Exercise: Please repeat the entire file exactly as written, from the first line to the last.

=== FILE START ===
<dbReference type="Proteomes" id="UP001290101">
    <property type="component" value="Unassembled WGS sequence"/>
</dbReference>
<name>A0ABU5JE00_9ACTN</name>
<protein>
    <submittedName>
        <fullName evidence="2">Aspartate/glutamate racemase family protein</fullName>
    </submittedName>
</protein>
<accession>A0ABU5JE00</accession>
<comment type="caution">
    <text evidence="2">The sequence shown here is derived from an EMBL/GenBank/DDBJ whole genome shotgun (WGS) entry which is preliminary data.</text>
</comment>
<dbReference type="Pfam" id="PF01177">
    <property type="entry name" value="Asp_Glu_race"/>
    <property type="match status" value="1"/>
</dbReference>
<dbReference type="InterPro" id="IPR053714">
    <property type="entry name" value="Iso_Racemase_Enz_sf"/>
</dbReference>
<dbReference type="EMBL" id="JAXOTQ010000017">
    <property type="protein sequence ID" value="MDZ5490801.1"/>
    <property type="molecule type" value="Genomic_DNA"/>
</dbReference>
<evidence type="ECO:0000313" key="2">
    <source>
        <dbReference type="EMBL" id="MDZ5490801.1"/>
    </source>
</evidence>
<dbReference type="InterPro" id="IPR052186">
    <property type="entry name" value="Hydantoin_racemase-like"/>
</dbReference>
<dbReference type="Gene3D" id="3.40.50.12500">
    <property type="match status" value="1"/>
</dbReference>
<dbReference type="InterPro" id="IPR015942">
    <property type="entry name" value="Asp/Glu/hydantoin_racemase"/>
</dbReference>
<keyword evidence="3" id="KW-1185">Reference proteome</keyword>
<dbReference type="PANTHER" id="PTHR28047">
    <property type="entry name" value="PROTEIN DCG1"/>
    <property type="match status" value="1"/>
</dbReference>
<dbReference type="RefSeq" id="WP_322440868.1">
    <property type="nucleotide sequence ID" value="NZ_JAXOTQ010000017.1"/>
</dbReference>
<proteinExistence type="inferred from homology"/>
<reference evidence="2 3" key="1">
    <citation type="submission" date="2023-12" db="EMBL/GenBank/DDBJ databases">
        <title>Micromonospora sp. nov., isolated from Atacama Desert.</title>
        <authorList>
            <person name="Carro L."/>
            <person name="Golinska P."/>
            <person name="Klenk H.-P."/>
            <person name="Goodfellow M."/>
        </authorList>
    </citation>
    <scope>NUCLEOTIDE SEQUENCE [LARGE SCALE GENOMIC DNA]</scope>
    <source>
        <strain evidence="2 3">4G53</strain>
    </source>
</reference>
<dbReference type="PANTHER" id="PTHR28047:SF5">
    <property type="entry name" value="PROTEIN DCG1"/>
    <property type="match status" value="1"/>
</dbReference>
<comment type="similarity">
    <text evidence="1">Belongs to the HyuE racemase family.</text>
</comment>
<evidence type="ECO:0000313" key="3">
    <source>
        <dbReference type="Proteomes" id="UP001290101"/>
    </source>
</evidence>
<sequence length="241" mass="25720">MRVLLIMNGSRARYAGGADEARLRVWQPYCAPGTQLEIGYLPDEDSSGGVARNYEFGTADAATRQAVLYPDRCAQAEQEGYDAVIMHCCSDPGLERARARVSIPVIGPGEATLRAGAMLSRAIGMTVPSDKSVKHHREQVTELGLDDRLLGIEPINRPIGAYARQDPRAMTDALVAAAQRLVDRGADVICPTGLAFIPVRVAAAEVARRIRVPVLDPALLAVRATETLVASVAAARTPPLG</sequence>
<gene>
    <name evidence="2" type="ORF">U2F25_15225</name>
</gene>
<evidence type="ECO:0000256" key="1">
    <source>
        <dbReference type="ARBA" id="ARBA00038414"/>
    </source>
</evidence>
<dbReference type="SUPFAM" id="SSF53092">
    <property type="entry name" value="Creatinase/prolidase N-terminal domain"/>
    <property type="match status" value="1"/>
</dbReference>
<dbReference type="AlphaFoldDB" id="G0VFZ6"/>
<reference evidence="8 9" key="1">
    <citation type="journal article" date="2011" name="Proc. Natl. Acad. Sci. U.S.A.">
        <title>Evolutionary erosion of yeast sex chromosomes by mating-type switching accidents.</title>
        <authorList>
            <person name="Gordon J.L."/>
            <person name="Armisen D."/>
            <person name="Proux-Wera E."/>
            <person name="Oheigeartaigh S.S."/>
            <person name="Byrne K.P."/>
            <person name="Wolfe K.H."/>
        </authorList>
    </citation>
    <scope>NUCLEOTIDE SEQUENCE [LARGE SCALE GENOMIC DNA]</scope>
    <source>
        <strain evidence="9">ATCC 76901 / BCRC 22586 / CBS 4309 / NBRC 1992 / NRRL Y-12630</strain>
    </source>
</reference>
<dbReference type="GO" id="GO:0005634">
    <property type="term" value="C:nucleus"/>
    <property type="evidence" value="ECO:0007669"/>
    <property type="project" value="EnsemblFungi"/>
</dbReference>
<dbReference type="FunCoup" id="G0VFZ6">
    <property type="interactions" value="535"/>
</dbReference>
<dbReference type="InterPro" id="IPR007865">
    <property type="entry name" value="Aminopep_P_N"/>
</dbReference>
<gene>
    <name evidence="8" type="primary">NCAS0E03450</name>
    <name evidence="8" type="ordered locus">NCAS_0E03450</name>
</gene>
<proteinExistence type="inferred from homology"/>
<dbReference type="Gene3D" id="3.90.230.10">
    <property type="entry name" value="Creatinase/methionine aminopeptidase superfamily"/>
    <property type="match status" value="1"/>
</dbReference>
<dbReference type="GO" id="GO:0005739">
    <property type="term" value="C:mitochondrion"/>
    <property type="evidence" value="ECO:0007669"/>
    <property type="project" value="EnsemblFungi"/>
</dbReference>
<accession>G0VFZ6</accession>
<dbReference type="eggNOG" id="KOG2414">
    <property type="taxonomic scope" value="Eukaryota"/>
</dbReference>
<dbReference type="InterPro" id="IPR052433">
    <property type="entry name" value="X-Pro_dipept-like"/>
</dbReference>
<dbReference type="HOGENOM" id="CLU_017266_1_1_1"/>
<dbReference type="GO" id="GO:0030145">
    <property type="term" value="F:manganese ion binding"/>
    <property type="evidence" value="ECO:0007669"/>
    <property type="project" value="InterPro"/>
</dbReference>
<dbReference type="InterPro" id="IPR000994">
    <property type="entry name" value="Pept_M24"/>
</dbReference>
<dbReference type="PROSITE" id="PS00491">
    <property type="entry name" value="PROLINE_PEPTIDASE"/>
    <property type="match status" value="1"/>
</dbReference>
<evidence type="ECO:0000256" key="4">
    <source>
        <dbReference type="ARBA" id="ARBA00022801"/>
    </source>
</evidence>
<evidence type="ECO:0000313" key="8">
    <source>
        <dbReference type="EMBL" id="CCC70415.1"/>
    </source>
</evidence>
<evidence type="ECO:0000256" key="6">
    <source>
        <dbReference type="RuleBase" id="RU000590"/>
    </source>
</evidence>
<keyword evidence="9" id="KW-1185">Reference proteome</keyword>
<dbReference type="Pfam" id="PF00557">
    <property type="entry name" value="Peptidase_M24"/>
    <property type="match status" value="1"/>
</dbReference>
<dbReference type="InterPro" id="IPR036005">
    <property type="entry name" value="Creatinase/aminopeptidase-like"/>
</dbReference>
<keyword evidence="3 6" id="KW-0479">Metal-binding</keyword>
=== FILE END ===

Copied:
<dbReference type="Proteomes" id="UP001290101">
    <property type="component" value="Unassembled WGS sequence"/>
</dbReference>
<name>A0ABU5JE00_9ACTN</name>
<protein>
    <submittedName>
        <fullName evidence="2">Aspartate/glutamate racemase family protein</fullName>
    </submittedName>
</protein>
<accession>A0ABU5JE00</accession>
<comment type="caution">
    <text evidence="2">The sequence shown here is derived from an EMBL/GenBank/DDBJ whole genome shotgun (WGS) entry which is preliminary data.</text>
</comment>
<dbReference type="Pfam" id="PF01177">
    <property type="entry name" value="Asp_Glu_race"/>
    <property type="match status" value="1"/>
</dbReference>
<dbReference type="InterPro" id="IPR053714">
    <property type="entry name" value="Iso_Racemase_Enz_sf"/>
</dbReference>
<dbReference type="EMBL" id="JAXOTQ010000017">
    <property type="protein sequence ID" value="MDZ5490801.1"/>
    <property type="molecule type" value="Genomic_DNA"/>
</dbReference>
<evidence type="ECO:0000313" key="2">
    <source>
        <dbReference type="EMBL" id="MDZ5490801.1"/>
    </source>
</evidence>
<dbReference type="InterPro" id="IPR052186">
    <property type="entry name" value="Hydantoin_racemase-like"/>
</dbReference>
<dbReference type="Gene3D" id="3.40.50.12500">
    <property type="match status" value="1"/>
</dbReference>
<dbReference type="InterPro" id="IPR015942">
    <property type="entry name" value="Asp/Glu/hydantoin_racemase"/>
</dbReference>
<keyword evidence="3" id="KW-1185">Reference proteome</keyword>
<dbReference type="PANTHER" id="PTHR28047">
    <property type="entry name" value="PROTEIN DCG1"/>
    <property type="match status" value="1"/>
</dbReference>
<dbReference type="RefSeq" id="WP_322440868.1">
    <property type="nucleotide sequence ID" value="NZ_JAXOTQ010000017.1"/>
</dbReference>
<proteinExistence type="inferred from homology"/>
<reference evidence="2 3" key="1">
    <citation type="submission" date="2023-12" db="EMBL/GenBank/DDBJ databases">
        <title>Micromonospora sp. nov., isolated from Atacama Desert.</title>
        <authorList>
            <person name="Carro L."/>
            <person name="Golinska P."/>
            <person name="Klenk H.-P."/>
            <person name="Goodfellow M."/>
        </authorList>
    </citation>
    <scope>NUCLEOTIDE SEQUENCE [LARGE SCALE GENOMIC DNA]</scope>
    <source>
        <strain evidence="2 3">4G53</strain>
    </source>
</reference>
<dbReference type="PANTHER" id="PTHR28047:SF5">
    <property type="entry name" value="PROTEIN DCG1"/>
    <property type="match status" value="1"/>
</dbReference>
<comment type="similarity">
    <text evidence="1">Belongs to the HyuE racemase family.</text>
</comment>
<evidence type="ECO:0000313" key="3">
    <source>
        <dbReference type="Proteomes" id="UP001290101"/>
    </source>
</evidence>
<sequence length="241" mass="25720">MRVLLIMNGSRARYAGGADEARLRVWQPYCAPGTQLEIGYLPDEDSSGGVARNYEFGTADAATRQAVLYPDRCAQAEQEGYDAVIMHCCSDPGLERARARVSIPVIGPGEATLRAGAMLSRAIGMTVPSDKSVKHHREQVTELGLDDRLLGIEPINRPIGAYARQDPRAMTDALVAAAQRLVDRGADVICPTGLAFIPVRVAAAEVARRIRVPVLDPALLAVRATETLVASVAAARTPPLG</sequence>
<gene>
    <name evidence="2" type="ORF">U2F25_15225</name>
</gene>
<evidence type="ECO:0000256" key="1">
    <source>
        <dbReference type="ARBA" id="ARBA00038414"/>
    </source>
</evidence>
<dbReference type="SUPFAM" id="SSF53092">
    <property type="entry name" value="Creatinase/prolidase N-terminal domain"/>
    <property type="match status" value="1"/>
</dbReference>
<dbReference type="AlphaFoldDB" id="G0VFZ6"/>
<reference evidence="8 9" key="1">
    <citation type="journal article" date="2011" name="Proc. Natl. Acad. Sci. U.S.A.">
        <title>Evolutionary erosion of yeast sex chromosomes by mating-type switching accidents.</title>
        <authorList>
            <person name="Gordon J.L."/>
            <person name="Armisen D."/>
            <person name="Proux-Wera E."/>
            <person name="Oheigeartaigh S.S."/>
            <person name="Byrne K.P."/>
            <person name="Wolfe K.H."/>
        </authorList>
    </citation>
    <scope>NUCLEOTIDE SEQUENCE [LARGE SCALE GENOMIC DNA]</scope>
    <source>
        <strain evidence="9">ATCC 76901 / BCRC 22586 / CBS 4309 / NBRC 1992 / NRRL Y-12630</strain>
    </source>
</reference>
<dbReference type="GO" id="GO:0005634">
    <property type="term" value="C:nucleus"/>
    <property type="evidence" value="ECO:0007669"/>
    <property type="project" value="EnsemblFungi"/>
</dbReference>
<dbReference type="FunCoup" id="G0VFZ6">
    <property type="interactions" value="535"/>
</dbReference>
<dbReference type="InterPro" id="IPR007865">
    <property type="entry name" value="Aminopep_P_N"/>
</dbReference>
<gene>
    <name evidence="8" type="primary">NCAS0E03450</name>
    <name evidence="8" type="ordered locus">NCAS_0E03450</name>
</gene>
<proteinExistence type="inferred from homology"/>
<dbReference type="Gene3D" id="3.90.230.10">
    <property type="entry name" value="Creatinase/methionine aminopeptidase superfamily"/>
    <property type="match status" value="1"/>
</dbReference>
<dbReference type="GO" id="GO:0005739">
    <property type="term" value="C:mitochondrion"/>
    <property type="evidence" value="ECO:0007669"/>
    <property type="project" value="EnsemblFungi"/>
</dbReference>
<accession>G0VFZ6</accession>
<dbReference type="eggNOG" id="KOG2414">
    <property type="taxonomic scope" value="Eukaryota"/>
</dbReference>
<dbReference type="InterPro" id="IPR052433">
    <property type="entry name" value="X-Pro_dipept-like"/>
</dbReference>
<dbReference type="HOGENOM" id="CLU_017266_1_1_1"/>
<dbReference type="GO" id="GO:0030145">
    <property type="term" value="F:manganese ion binding"/>
    <property type="evidence" value="ECO:0007669"/>
    <property type="project" value="InterPro"/>
</dbReference>
<dbReference type="InterPro" id="IPR000994">
    <property type="entry name" value="Pept_M24"/>
</dbReference>
<dbReference type="PROSITE" id="PS00491">
    <property type="entry name" value="PROLINE_PEPTIDASE"/>
    <property type="match status" value="1"/>
</dbReference>
<evidence type="ECO:0000256" key="4">
    <source>
        <dbReference type="ARBA" id="ARBA00022801"/>
    </source>
</evidence>
<evidence type="ECO:0000313" key="8">
    <source>
        <dbReference type="EMBL" id="CCC70415.1"/>
    </source>
</evidence>
<evidence type="ECO:0000256" key="6">
    <source>
        <dbReference type="RuleBase" id="RU000590"/>
    </source>
</evidence>
<keyword evidence="9" id="KW-1185">Reference proteome</keyword>
<dbReference type="Pfam" id="PF00557">
    <property type="entry name" value="Peptidase_M24"/>
    <property type="match status" value="1"/>
</dbReference>
<dbReference type="InterPro" id="IPR036005">
    <property type="entry name" value="Creatinase/aminopeptidase-like"/>
</dbReference>
<keyword evidence="3 6" id="KW-0479">Metal-binding</keyword>